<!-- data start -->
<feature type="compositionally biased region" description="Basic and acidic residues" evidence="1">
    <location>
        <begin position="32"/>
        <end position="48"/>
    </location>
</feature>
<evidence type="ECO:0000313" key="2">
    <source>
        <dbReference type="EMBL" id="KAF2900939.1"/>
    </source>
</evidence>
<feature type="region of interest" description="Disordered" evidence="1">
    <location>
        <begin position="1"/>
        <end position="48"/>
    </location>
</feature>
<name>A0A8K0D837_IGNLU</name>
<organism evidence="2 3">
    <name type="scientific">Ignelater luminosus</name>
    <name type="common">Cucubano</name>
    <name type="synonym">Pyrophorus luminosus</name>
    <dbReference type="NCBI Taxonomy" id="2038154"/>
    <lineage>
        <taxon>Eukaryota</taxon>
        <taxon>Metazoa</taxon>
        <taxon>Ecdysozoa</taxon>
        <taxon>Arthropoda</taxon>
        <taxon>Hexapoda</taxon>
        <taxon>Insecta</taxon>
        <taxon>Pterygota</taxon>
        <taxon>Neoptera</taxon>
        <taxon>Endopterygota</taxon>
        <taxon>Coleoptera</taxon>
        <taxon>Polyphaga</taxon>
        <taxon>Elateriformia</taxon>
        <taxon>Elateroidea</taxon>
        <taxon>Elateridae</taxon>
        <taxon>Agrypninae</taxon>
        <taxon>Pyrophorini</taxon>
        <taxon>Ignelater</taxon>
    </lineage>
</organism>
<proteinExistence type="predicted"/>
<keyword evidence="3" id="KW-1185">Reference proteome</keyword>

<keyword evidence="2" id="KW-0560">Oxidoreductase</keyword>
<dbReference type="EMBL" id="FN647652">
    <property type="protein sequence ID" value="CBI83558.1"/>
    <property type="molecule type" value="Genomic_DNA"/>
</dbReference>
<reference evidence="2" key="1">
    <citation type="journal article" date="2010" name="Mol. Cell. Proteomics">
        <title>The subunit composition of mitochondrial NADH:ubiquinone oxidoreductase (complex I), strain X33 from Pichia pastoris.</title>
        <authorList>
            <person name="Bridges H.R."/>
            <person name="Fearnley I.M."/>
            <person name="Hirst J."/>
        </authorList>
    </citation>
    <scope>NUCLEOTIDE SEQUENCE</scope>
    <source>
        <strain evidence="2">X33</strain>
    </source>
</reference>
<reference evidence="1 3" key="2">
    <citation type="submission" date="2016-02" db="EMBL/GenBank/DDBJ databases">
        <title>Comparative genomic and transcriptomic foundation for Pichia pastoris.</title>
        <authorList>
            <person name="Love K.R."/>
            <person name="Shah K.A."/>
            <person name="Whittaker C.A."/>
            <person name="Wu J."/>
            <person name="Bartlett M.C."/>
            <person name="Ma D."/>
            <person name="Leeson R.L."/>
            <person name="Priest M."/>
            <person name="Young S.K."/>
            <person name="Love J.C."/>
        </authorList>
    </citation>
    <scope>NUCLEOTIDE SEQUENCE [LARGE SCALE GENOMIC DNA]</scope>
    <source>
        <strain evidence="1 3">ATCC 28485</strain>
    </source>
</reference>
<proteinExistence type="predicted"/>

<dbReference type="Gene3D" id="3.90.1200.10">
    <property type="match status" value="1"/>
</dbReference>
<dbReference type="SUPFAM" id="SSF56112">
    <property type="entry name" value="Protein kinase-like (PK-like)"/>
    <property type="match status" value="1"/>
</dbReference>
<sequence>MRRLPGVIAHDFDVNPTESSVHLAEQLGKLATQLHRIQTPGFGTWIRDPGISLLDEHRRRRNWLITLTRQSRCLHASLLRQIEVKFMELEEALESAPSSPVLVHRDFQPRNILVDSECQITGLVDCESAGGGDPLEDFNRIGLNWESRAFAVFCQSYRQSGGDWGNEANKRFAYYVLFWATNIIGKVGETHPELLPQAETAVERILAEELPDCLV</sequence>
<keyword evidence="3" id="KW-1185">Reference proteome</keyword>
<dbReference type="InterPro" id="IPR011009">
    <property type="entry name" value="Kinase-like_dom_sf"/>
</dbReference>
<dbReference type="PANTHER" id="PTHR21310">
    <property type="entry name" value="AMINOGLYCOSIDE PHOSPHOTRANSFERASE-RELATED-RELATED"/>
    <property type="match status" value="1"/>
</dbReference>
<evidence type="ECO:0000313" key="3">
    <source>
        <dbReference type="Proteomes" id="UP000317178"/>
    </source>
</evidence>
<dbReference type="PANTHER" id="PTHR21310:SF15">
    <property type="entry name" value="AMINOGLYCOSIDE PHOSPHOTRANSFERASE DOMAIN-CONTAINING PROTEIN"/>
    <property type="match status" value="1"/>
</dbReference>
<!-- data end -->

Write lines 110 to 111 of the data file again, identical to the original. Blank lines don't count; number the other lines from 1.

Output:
    <property type="match status" value="1"/>
</dbReference>